My other question is how people do it? Where do you go for all those coupons? I usually look though any fliers that we get but since we don't subscribe to the paper (sorry dad!) we really don't get many coupon circulars. I'm curious about the amount of time and commitment it takes to really make a difference on your grocery bill.

And also, where do you keep all that food that was such a good deal? We've never been bulk buyers, mostly because my husband and son will eat whatever is on hand within a week, so if there are three boxes of crackers that are supposed to last a month, they'll still polish them off in five days flat, which means the whole club buying thing ends up costing us more in the long run. But even if they didn't, say, devour everything in sight immediately (and still be long and lean, lucky genes!) I never know where to put all that extra stuff.

This has been on my mind lately as we get ready for our move. Since we'll be living in 'wholly cow it costs what for a gallon of milk?' New York, and will be on a student budget with all that implies, I've been flipping through cookbooks and my stock of recipes to look for my most budget minded meals for the coming year. Which makes me wonder if it would be worth my time to start playing the coupon game.

Advice, please. What is your experience? Are coupons really just a way to get you to buy what you don't need or do they help?

April 12, 2011

the mudroom, the mudroom

The mudroom, and more specifically, the siding on the outside of the mudroom, is the only thing at the moment that is keeping us from listing the house. Sure, there are a few other things that need to be done, but mostly, it's the mudroom siding. So you would think that that would be something we'd knock out ASAP. And we want to, we really, really do. But as it turns out, it's not just a case of slapping up some siding and calling it a day. In fact, this might be the most complicated renovation we've faced with this house. Seriously. Concrete counter tops and full kitchen renovation included.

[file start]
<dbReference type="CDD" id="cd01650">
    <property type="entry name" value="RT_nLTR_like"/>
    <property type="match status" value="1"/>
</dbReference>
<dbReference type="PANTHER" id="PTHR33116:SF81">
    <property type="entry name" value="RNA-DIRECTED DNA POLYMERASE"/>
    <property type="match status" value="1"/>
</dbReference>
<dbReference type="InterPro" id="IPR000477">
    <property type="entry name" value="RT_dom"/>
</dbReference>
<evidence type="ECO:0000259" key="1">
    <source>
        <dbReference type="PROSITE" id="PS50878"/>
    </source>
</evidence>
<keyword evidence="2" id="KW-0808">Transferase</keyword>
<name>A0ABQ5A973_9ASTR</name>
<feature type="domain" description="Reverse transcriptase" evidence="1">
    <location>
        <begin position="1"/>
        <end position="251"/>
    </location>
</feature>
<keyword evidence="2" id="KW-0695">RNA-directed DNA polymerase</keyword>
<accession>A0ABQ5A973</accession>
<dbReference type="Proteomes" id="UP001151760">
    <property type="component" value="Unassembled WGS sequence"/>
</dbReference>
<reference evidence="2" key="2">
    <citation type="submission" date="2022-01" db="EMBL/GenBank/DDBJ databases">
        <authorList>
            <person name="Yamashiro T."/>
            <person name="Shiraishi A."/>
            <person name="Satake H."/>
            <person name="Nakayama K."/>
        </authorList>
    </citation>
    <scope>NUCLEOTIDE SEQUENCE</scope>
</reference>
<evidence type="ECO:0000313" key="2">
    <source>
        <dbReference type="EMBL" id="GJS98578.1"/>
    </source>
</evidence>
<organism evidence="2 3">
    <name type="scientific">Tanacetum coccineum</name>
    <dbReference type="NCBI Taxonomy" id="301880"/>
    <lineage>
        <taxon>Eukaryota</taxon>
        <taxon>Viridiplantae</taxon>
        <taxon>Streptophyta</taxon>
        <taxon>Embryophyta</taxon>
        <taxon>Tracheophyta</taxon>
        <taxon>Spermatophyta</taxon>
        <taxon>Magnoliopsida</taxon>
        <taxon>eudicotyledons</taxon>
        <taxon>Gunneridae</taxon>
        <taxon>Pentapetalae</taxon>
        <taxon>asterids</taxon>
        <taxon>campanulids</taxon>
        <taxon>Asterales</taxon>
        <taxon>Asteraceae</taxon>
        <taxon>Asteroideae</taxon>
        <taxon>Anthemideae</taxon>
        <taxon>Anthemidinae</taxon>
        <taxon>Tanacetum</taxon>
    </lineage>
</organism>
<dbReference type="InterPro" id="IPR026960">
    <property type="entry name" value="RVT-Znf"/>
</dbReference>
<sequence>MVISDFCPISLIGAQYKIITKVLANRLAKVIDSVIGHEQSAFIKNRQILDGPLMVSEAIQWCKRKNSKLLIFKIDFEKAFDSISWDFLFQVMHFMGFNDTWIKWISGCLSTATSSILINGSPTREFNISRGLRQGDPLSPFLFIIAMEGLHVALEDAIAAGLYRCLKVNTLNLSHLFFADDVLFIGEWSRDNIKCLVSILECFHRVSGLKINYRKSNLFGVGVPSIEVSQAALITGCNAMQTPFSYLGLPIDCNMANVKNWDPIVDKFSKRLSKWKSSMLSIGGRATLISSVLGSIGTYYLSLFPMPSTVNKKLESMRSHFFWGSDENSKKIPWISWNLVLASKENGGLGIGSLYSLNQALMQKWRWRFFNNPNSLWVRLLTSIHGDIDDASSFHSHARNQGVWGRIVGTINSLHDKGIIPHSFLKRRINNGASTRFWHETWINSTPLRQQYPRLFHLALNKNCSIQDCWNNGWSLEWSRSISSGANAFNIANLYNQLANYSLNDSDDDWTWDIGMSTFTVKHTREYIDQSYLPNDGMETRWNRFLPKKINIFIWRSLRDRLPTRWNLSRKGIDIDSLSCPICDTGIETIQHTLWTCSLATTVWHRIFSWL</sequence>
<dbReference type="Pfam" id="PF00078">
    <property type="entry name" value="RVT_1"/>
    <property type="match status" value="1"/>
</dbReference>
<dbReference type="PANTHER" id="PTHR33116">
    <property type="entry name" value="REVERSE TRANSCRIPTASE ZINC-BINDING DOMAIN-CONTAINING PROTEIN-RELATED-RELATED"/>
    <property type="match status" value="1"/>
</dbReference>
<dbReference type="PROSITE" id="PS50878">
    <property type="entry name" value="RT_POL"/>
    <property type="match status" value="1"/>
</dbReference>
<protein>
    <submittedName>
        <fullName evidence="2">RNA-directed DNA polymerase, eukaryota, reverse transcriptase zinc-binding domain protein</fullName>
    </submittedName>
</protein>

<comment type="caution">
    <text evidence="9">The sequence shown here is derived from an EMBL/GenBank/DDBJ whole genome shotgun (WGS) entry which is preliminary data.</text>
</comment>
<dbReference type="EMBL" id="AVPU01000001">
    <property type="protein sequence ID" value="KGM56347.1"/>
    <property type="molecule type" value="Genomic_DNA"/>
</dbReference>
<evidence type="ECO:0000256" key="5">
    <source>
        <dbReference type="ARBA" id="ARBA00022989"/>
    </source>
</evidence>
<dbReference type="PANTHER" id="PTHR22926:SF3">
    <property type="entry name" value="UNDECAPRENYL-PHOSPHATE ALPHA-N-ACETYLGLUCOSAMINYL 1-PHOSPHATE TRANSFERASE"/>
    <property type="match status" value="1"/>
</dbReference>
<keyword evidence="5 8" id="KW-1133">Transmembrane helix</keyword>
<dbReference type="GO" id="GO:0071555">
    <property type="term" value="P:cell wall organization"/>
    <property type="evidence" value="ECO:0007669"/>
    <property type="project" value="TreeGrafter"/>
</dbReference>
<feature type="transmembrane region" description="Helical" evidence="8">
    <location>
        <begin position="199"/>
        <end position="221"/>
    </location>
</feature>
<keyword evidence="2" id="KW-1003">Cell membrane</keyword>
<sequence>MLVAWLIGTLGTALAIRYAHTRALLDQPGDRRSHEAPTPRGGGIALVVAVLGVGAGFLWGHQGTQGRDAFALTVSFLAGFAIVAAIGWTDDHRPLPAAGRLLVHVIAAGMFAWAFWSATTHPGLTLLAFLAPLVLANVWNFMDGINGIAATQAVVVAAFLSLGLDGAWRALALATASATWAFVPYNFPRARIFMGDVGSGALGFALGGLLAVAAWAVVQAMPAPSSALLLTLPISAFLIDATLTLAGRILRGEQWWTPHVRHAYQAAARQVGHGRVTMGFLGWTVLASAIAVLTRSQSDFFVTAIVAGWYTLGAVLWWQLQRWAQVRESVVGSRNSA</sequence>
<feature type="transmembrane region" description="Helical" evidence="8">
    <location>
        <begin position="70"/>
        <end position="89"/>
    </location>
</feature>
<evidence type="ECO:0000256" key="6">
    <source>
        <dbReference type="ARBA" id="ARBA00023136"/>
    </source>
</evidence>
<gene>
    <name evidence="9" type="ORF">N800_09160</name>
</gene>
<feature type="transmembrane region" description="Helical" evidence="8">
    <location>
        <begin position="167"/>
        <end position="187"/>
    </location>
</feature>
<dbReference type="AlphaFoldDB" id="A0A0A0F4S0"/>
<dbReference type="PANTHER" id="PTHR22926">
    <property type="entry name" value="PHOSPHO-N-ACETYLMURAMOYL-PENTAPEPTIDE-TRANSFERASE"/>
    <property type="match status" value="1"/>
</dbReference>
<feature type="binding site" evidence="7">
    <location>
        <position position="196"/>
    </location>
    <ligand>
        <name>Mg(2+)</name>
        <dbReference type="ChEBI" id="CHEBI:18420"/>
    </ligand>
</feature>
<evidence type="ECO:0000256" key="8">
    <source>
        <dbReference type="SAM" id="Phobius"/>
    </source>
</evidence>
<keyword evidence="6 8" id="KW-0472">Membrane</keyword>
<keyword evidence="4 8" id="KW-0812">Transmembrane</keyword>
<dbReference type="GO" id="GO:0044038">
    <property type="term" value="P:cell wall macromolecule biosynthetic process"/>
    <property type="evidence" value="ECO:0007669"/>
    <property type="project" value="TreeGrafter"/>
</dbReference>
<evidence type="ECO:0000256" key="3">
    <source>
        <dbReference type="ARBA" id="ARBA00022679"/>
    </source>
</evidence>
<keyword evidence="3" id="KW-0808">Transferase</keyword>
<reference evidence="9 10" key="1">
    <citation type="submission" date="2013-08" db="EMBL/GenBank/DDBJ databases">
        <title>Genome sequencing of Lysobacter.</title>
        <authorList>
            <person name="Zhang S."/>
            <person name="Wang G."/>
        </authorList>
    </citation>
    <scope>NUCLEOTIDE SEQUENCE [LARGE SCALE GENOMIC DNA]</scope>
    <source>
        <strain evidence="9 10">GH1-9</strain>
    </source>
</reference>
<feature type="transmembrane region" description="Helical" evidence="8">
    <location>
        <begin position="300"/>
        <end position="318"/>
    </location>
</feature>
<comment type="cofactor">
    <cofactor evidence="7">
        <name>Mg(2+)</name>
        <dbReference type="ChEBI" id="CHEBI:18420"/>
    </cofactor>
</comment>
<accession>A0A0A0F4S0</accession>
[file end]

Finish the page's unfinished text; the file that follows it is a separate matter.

But why is it so complicated, I hear you ask. Well, because it started out life as porch. And then it was turned, in a rather slip shod way, into an enclosed room. And then it was wrapped with nasty siding that covered up all the sins of the builder, of which there are many. Nothing is level. NOTHING. Nothing is on the same plane, or evenly spaced or square or anything that you would expect in a built space. But those are all things we can handle, I mean, this whole house has had those issues. The real problem is that the walls are going to come out further at bottom than at the top. All the new siding will stick out about 3/4 of an inch from the old siding. Now that doesn't seem like a big deal, but eventually the rain will rot away the wood at that level change and cause big problems. And because we aren't going to replace the whole end of the house siding wise, we cant slip flashing under the existing siding. It's all so....complicated. It's doable, somehow....I'm sure... we just haven't quite figured out how to make it look good and function well at the same time. But there are plans brewing, so I'm still hopeful.

For now I am thoroughly enjoying the door however. THE DOOR! I was looking back through our photos and realized that we cut the hole for the door in September! That's a long time to wait for a door. But it was worth it. The mudroom is getting a lot of use these days and we've mostly switched to no shoes in the house because of it, it's just so easy to go in and leave your muddy shoes before walking into the rest of the house. Ahhhh...sigh, wish we'd had that during this winter's snow. Or for that matter, last winter's snow. Sure it means that there is a constant jumble of shoes in there, both big and small. But that's miles better than a pile of shoes by the front door, or on the stairs, or in the middle of the living room, I've been tripping much less these days...
But beyond that, having two glorious big doors that open to the yard has meant that we now have the perfect spot to sit and enjoy the weather, watch the kids play or, as I found out this morning, wait for the bus in the pouring rain. Love it. And I'm not the only one. Someone has a new favorite spot to watch the world pass by.
Now if only these siding plans would come to fruition as nicely! Any ideas out there?

April 11, 2011